The sample for the study was composed of 250 villages–each with an average population of roughly 1,000 people–selected from ten districts spanning northern, northeastern, eastern, central, and western Afghanistan (southern areas were excluded due to security concerns). Half of the villages was randomly assigned to hold district elections and the other half to hold at-large elections. Under district elections, the village was split into geographically-defined districts and each villager could only vote for a single candidate residing in the same district.
In 2006, 10,000 pamphlets were distributed to households emphasizing that vote-buying is illegal.
(Figure 1, pg. F362)
This study took place in 16 districts across four regions of Uganda. The sample included 376 health centers, which encompasses nearly every functioning government-run health center in the study districts. In coordination with Innovations for Poverty Action (IPA), researchers conducted a randomized evaluation to measure the impact of the full ACT Health program and individual components of the program on utilization rates, treatment quality, patient satisfaction, and health outcomes, including child mortality.
The research design combined two sources of variation to create four treatment groups in a factorial design (Table 1). First, the soap opera was broadcast via a community loudspeaker only reaching a portion of the community due to topographical conditions (the natural experiment component). Households within the loudspeaker’s reach were also randomly invited by the regional NGO to listen to the soap opera program at a community meeting, with the remaining households able to hear the broadcast at their homes regardless.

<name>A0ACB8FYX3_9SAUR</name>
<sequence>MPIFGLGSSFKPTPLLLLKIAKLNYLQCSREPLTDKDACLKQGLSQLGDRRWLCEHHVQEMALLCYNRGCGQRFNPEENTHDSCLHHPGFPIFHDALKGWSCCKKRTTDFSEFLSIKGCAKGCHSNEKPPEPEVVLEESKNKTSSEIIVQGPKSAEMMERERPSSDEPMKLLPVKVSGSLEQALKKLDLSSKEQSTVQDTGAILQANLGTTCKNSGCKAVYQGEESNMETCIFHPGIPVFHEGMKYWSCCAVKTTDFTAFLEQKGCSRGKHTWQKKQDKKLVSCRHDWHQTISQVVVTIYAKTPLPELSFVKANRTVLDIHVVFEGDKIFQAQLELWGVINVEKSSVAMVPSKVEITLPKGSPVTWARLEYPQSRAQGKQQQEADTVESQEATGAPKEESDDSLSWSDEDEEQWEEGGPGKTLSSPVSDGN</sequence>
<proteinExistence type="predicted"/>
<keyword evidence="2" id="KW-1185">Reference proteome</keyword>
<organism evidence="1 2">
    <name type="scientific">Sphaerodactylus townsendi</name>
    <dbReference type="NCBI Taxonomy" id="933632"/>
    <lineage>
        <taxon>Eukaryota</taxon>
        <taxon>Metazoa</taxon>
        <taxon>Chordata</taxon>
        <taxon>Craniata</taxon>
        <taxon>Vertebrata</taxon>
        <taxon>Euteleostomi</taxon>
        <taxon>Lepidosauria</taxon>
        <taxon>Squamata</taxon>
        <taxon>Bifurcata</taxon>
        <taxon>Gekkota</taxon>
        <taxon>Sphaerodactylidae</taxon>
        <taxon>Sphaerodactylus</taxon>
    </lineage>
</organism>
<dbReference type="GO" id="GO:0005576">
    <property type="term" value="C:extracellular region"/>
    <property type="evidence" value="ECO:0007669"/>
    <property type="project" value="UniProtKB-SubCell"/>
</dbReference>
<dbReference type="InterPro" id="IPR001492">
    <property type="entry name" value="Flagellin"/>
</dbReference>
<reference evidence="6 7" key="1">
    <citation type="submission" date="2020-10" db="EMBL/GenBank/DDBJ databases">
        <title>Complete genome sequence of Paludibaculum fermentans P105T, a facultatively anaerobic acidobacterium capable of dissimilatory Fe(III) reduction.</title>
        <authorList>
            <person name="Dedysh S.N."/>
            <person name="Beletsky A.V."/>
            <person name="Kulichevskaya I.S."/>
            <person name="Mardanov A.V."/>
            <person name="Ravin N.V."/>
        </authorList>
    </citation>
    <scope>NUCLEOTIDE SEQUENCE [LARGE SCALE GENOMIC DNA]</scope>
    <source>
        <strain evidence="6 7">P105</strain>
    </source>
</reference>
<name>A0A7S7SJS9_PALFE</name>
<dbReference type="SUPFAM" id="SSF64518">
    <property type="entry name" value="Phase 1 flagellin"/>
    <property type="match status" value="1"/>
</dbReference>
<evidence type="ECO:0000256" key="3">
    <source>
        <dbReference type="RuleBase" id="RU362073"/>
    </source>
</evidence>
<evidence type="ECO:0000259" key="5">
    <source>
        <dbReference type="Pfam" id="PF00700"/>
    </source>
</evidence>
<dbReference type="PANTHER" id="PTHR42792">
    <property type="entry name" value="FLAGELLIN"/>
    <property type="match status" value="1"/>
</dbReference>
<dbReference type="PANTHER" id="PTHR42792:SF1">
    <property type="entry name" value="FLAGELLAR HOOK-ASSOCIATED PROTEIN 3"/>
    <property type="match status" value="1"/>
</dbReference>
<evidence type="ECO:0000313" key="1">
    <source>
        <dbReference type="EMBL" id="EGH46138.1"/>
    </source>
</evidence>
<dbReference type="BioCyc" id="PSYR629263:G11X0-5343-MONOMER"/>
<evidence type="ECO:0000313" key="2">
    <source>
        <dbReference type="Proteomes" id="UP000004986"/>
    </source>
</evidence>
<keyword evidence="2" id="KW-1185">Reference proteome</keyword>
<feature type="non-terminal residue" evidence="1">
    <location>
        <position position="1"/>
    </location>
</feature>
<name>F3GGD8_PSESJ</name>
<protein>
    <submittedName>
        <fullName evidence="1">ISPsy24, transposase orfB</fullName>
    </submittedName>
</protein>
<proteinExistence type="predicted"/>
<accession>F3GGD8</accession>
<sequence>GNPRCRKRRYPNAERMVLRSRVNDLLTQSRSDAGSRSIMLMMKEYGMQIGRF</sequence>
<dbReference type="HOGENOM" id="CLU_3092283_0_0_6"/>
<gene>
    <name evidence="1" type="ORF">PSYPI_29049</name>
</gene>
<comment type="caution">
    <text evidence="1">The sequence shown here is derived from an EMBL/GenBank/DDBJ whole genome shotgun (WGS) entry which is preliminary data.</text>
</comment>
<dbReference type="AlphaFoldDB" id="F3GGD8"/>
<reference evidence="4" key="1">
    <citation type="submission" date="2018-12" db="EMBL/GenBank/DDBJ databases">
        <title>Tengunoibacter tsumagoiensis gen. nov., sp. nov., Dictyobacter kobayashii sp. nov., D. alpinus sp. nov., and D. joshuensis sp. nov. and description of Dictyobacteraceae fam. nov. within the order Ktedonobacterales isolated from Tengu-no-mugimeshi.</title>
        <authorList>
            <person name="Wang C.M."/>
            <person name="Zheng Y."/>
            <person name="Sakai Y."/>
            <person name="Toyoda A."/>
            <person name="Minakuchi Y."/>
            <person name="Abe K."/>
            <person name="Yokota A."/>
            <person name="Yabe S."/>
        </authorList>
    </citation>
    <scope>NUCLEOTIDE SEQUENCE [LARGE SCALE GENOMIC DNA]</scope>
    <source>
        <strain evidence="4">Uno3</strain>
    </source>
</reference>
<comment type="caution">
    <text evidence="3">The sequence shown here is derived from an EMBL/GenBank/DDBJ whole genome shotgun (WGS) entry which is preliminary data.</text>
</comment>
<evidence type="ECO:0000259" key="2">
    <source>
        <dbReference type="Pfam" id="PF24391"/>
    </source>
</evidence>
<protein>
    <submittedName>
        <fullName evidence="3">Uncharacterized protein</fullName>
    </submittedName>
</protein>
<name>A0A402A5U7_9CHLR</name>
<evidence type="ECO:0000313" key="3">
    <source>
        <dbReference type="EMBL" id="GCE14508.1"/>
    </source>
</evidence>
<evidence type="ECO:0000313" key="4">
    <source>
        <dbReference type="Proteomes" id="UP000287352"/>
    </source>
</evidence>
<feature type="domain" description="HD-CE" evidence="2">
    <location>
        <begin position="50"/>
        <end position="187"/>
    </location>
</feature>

The study was conducted in four states of the Niger Delta (Akwa Ibom, Bayela, Delta, and Rivers). Within those states, sample communities were selected based on the GPS coordinates of mobile phone towers. The study was conducted in 106 communities selected such that they were sufficiently separated to avoid spillovers. Two surveys (baseline and endline) were conducted in each community with approximately 15 randomly-selected individuals.
Brief 55: Candidate Participation in Electoral Debates--An Experimental Encouragement Design in Liberia
The partner NGO organized 129 standardized debates to elicit the policy promises of candidates for the House. The platforms were then rebroadcast by community radio stations. The debates were held across all 73 districts from mid-August to mid-September prior to the October 2017 elections for the House of Representatives. In order to induce variation in debate participation, the authors randomly varied the intensity of the invitations to all candidates in each district.
The study was conducted in 26 municipalities in the states of Guanajuato, México, San Luis Potosí, and Querétaro. The municipalities and states were chosen based on holding municipal elections in 2015, municipalities receiving ASF audit results in 2015, security and logistical considerations, and ensuring that incumbents from different parties were proportionately represented within these states.
Brief 53: Fostering Inclusionary Behavior towards Syrian Refugees through Perspective-Taking: Evidence from the United States
The perspective-taking exercise was conducted in an online survey of a nationally representative sample of 5,400 American adults. The survey was fielded in the two weeks leading up to the 2016 presidential election, in which policies related to immigrants and refugees were a major point of contention. In addition to the perspective-taking condition, the survey experiment included two other randomly assigned treatment conditions: an information-only group and a pure control group.
The researchers embedded their experiments in large-scale, nationally representative surveys and randomly varied the information received by the respondents regarding the assessments and the identity of the election observers. Since Tunisia had election observers from a wide range of organizations, the researchers were able to realistically vary the identity of the election observer across the treatment groups by changing information regarding their organizational affiliation.